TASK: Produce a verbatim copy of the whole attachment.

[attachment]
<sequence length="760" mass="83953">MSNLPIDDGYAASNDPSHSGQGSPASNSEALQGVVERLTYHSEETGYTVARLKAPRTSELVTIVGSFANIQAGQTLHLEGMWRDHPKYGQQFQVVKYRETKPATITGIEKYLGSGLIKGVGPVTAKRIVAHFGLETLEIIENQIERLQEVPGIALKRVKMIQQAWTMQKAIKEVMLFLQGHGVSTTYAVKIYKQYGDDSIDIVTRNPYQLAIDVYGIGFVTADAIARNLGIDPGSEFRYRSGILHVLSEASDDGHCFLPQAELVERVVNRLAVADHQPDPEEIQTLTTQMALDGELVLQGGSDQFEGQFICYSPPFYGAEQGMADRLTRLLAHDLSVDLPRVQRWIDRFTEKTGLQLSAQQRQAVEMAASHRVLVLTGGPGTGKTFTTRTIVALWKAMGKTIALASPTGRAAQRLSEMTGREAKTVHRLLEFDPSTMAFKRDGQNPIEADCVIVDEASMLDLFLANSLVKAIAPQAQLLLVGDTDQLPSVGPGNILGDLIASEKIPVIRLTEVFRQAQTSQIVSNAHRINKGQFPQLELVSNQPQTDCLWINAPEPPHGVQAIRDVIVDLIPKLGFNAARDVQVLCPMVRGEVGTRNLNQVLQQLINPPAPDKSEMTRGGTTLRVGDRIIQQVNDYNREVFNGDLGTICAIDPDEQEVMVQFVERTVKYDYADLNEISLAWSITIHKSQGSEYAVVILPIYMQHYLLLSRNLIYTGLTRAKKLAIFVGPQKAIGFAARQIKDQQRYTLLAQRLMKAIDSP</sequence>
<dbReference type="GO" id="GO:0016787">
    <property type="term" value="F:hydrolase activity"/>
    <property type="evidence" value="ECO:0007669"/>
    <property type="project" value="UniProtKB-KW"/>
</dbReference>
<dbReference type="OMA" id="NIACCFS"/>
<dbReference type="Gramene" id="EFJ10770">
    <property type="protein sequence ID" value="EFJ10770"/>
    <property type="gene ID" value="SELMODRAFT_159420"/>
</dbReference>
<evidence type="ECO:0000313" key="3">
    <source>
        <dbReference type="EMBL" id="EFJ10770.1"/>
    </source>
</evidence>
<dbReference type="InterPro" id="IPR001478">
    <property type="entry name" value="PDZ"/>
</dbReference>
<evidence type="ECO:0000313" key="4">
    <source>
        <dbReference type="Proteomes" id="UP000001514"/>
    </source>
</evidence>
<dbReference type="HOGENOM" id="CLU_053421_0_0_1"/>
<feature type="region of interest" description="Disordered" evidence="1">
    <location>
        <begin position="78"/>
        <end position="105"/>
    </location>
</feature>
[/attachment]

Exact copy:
<sequence length="760" mass="83953">MSNLPIDDGYAASNDPSHSGQGSPASNSEALQGVVERLTYHSEETGYTVARLKAPRTSELVTIVGSFANIQAGQTLHLEGMWRDHPKYGQQFQVVKYRETKPATITGIEKYLGSGLIKGVGPVTAKRIVAHFGLETLEIIENQIERLQEVPGIALKRVKMIQQAWTMQKAIKEVMLFLQGHGVSTTYAVKIYKQYGDDSIDIVTRNPYQLAIDVYGIGFVTADAIARNLGIDPGSEFRYRSGILHVLSEASDDGHCFLPQAELVERVVNRLAVADHQPDPEEIQTLTTQMALDGELVLQGGSDQFEGQFICYSPPFYGAEQGMADRLTRLLAHDLSVDLPRVQRWIDRFTEKTGLQLSAQQRQAVEMAASHRVLVLTGGPGTGKTFTTRTIVALWKAMGKTIALASPTGRAAQRLSEMTGREAKTVHRLLEFDPSTMAFKRDGQNPIEADCVIVDEASMLDLFLANSLVKAIAPQAQLLLVGDTDQLPSVGPGNILGDLIASEKIPVIRLTEVFRQAQTSQIVSNAHRINKGQFPQLELVSNQPQTDCLWINAPEPPHGVQAIRDVIVDLIPKLGFNAARDVQVLCPMVRGEVGTRNLNQVLQQLINPPAPDKSEMTRGGTTLRVGDRIIQQVNDYNREVFNGDLGTICAIDPDEQEVMVQFVERTVKYDYADLNEISLAWSITIHKSQGSEYAVVILPIYMQHYLLLSRNLIYTGLTRAKKLAIFVGPQKAIGFAARQIKDQQRYTLLAQRLMKAIDSP</sequence>
<dbReference type="GO" id="GO:0016787">
    <property type="term" value="F:hydrolase activity"/>
    <property type="evidence" value="ECO:0007669"/>
    <property type="project" value="UniProtKB-KW"/>
</dbReference>
<dbReference type="OMA" id="NIACCFS"/>
<dbReference type="Gramene" id="EFJ10770">
    <property type="protein sequence ID" value="EFJ10770"/>
    <property type="gene ID" value="SELMODRAFT_159420"/>
</dbReference>
<evidence type="ECO:0000313" key="3">
    <source>
        <dbReference type="EMBL" id="EFJ10770.1"/>
    </source>
</evidence>
<dbReference type="InterPro" id="IPR001478">
    <property type="entry name" value="PDZ"/>
</dbReference>
<evidence type="ECO:0000313" key="4">
    <source>
        <dbReference type="Proteomes" id="UP000001514"/>
    </source>
</evidence>
<dbReference type="HOGENOM" id="CLU_053421_0_0_1"/>
<feature type="region of interest" description="Disordered" evidence="1">
    <location>
        <begin position="78"/>
        <end position="105"/>
    </location>
</feature>